The Magazine for Underwater Professionals
SeaBotix, USA, reports that its vLBV300 ROV has taken part in a groundbreaking MCM test exercise put on by the US Navy’s Explosive Ordnance Disposal Training and Evaluation Unit One (EODTEU ONE) in San Diego, USA. Two small combat rubber raiding craft (CRRC) containing the vLBV and an AUV were launched from a C-130 aircraft via parachute to the ocean off Southern California and followed by a contingent of US Navy EOD technicians.
It is estimated the equipment hit the surface of the ocean at up to six metres per second in the partially-inflated CRRCs. The team then readied the gear and deployed the AUV to scan for any targets.
“Once a suspicious object was located with the AUV, target data was uploaded to the SeaBotix vLBV control console and then the vLBV was piloted to the target for positive identification. The target was confirmed at approximately 54 metres in less than three hours, significantly reducing the typical time required for the same operation done traditionally, while reducing the number of personnel required,” said a spokesman.
He added: “The SeaBotix vLBV300 enables high risk underwater operations by reducing diving hazards to personnel, mission time and number of team members required to complete operations. One participant contacted a SeaBotix representative after the exercise to thank them for making ‘extremely rugged equipment’”.
UK-based Atlantas Marine reports the launch of Dextera, a 1000-metre depth rated subsea multi-tool “ideal for observation and light intervention class ROVs”.
The company said Dextera is designed and engineered to save time and money. Its proportional control and interchangeable toolheads make it more versatile and capable than other comparable tooling available on the market today, according to the Somerset-based firm.
“The best way I can describe it is basically like a subsea Swiss Army Knife; by changing just the head it can be an ultra-precise manipulator, a cutter, a torque wrench or a cleaning brush. There are heads in development for such a wide range of tasks that calling it a manipulator is underselling just how game-changing Dextera is,” said Atlantas Marine’s sales and marketing coordinator, Fi Edwards.
The patented DeltaStream device developed by Cardiff-based tidal stream technology company Tidal Energy Ltd is to be installed in Ramsey Sound, Pembrokeshire, and will be amongst the world’s first demonstration devices to generate green, sustainable and predictable tidal power.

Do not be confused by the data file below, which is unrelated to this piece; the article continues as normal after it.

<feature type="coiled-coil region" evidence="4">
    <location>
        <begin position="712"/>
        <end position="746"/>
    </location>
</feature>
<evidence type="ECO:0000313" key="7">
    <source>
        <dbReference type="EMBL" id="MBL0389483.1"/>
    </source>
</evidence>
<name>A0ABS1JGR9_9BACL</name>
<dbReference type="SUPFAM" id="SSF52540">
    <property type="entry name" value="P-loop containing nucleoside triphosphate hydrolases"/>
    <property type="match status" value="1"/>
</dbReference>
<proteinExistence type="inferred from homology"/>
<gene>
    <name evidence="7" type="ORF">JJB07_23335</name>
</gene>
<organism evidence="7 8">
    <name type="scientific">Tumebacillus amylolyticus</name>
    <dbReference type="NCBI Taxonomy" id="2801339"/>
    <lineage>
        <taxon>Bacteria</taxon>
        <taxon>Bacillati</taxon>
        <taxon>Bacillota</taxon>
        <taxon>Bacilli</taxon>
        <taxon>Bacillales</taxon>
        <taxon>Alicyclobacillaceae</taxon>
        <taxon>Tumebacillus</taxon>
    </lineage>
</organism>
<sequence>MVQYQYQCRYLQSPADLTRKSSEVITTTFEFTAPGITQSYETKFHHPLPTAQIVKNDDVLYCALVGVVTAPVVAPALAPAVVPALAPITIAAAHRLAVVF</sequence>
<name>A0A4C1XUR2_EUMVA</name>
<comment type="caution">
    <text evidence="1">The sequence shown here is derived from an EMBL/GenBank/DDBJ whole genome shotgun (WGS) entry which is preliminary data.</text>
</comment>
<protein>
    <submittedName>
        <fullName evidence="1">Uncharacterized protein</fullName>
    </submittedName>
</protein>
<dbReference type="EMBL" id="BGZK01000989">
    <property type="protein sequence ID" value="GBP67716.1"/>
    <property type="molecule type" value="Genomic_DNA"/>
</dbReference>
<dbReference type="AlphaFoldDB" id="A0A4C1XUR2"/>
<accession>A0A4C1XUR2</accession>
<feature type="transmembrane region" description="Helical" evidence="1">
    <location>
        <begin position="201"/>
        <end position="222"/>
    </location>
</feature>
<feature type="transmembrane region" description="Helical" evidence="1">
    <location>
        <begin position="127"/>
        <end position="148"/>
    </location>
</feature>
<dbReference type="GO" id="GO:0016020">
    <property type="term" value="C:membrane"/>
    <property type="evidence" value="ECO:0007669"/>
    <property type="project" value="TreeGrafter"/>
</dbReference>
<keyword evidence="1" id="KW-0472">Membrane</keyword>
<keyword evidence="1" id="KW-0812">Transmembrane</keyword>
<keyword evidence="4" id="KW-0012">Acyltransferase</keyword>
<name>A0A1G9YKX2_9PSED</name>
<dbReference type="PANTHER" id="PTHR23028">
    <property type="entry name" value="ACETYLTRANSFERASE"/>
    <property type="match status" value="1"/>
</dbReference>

Martin Murphy, managing director of Tidal Energy, said: “This is a significant milestone for us as a company and for the industry as a whole. We have achieved a number of firsts with this project, including those relating to the environmental consents, the grid connection and the installation process – where the turbine and foundation are installed together.
Technip Oceania Pty Ltd, Australia, has been convicted and fined AU$70,000 by the Perth Magistrates Court in Western Australia for specific breaches of Schedule 3 of Australia’s Offshore Petroleum and Greenhouse Gas Storage Act 2006 (OPGGS Act).
Technip pleaded guilty to two charges for failing as an employer to: take all reasonably practicable steps to implement and maintain systems of work that were safe and without risk to health; and provide employees with the information, instruction, training and supervision necessary for them to carry out their work in a manner that was safe and without risk to health.
The successful prosecution followed Australian government statutory agency NOPSEMA’s (National Offshore Petroleum Safety and Environmental Management Authority) investigation into an accident that occurred in waters within the offshore area of Western Australia. The accident involved a diver who suffered a serious injury to an arm whilst operating high-pressure water blasting equipment subsea.
In passing sentence, the magistrate noted that “safety provisions, even with complex supporting safety systems are only effective if they are followed and not put aside for convenience”.
He went on to state that “the offences are still serious, as they involve people ignoring the need for full compliance and furthermore, those people who ignored those requirements were informed, competent people working under a complex safety regime, and they made a decision effectively that concerned themselves”.
“There is no point in having a multi-layered complex safety system if it simply can be ignored and for that reason the breaches are serious,” he said.